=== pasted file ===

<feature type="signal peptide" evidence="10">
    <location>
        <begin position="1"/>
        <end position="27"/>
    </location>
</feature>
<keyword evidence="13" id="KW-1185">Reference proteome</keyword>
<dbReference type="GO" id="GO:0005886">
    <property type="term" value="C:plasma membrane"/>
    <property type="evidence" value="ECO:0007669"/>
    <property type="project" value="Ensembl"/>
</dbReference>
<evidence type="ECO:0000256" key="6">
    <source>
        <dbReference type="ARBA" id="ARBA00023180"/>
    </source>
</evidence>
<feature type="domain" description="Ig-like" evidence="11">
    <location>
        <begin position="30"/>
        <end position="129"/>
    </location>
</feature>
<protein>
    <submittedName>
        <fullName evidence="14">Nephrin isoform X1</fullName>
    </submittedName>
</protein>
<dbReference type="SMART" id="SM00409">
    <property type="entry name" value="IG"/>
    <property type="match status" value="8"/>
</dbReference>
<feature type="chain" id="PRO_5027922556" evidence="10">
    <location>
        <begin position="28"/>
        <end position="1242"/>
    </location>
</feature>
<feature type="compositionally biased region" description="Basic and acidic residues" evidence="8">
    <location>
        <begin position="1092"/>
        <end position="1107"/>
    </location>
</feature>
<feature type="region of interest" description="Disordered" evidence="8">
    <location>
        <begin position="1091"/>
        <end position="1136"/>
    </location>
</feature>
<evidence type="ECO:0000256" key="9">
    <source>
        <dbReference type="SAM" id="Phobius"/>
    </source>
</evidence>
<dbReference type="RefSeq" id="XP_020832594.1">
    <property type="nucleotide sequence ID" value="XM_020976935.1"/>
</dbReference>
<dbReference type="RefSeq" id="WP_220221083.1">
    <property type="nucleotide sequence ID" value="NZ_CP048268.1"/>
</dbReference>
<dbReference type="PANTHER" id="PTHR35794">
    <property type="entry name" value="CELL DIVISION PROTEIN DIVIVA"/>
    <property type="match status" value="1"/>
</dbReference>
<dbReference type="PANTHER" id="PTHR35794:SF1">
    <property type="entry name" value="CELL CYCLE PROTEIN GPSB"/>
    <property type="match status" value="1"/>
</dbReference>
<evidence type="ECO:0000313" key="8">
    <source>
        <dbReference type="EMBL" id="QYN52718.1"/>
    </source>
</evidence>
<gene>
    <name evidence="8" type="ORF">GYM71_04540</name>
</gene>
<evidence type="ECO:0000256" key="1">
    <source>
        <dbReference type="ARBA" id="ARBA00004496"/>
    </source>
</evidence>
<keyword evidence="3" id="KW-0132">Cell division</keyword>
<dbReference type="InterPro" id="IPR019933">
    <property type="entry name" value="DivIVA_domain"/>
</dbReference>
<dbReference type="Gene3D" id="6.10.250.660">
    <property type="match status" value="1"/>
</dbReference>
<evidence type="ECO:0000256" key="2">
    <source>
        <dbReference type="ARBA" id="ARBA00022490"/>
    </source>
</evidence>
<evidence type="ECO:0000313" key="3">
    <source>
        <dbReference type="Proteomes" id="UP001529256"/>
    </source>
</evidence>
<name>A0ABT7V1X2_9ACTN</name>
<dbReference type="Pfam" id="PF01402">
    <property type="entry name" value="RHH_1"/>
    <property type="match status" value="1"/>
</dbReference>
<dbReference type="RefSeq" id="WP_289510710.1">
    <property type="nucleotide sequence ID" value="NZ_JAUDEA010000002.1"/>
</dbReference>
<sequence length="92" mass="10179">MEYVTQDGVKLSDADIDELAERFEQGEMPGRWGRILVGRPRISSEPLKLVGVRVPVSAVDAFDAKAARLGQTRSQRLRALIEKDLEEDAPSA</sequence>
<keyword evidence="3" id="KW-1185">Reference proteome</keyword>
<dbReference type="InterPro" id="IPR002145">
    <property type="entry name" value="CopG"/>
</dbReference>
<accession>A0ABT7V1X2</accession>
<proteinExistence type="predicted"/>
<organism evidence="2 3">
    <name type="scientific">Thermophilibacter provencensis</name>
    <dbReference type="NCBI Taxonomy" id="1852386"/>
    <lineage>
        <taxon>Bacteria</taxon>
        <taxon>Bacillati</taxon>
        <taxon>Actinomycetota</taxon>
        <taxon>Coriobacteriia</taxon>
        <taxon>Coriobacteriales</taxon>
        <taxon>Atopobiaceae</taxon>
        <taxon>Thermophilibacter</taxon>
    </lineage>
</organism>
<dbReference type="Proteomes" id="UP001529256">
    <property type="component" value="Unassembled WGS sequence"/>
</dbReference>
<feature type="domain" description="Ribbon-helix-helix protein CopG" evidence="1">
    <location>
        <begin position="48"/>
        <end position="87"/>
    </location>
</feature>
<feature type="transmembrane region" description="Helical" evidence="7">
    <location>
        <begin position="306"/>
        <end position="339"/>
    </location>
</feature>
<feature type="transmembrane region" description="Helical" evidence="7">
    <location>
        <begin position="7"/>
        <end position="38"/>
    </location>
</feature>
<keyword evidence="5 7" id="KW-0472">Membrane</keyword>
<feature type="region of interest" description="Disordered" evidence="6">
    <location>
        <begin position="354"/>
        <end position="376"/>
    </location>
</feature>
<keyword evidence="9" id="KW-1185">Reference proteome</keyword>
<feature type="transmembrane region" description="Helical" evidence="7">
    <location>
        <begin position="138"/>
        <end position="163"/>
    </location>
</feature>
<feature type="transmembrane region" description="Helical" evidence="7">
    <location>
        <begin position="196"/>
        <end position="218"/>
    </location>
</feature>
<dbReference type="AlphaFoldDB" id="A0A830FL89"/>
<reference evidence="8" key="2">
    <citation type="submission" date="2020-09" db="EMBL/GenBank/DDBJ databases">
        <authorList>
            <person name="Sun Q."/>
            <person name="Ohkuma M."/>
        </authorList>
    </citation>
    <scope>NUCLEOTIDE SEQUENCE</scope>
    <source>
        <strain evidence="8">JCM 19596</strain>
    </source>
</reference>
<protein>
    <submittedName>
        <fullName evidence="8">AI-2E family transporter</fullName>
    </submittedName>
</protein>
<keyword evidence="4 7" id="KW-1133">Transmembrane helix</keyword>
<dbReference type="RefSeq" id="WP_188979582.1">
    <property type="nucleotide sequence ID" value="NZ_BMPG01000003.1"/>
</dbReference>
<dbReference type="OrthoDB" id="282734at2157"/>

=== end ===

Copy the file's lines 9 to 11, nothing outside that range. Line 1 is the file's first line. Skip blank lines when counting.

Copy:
    <property type="term" value="C:plasma membrane"/>
    <property type="evidence" value="ECO:0007669"/>
    <property type="project" value="Ensembl"/>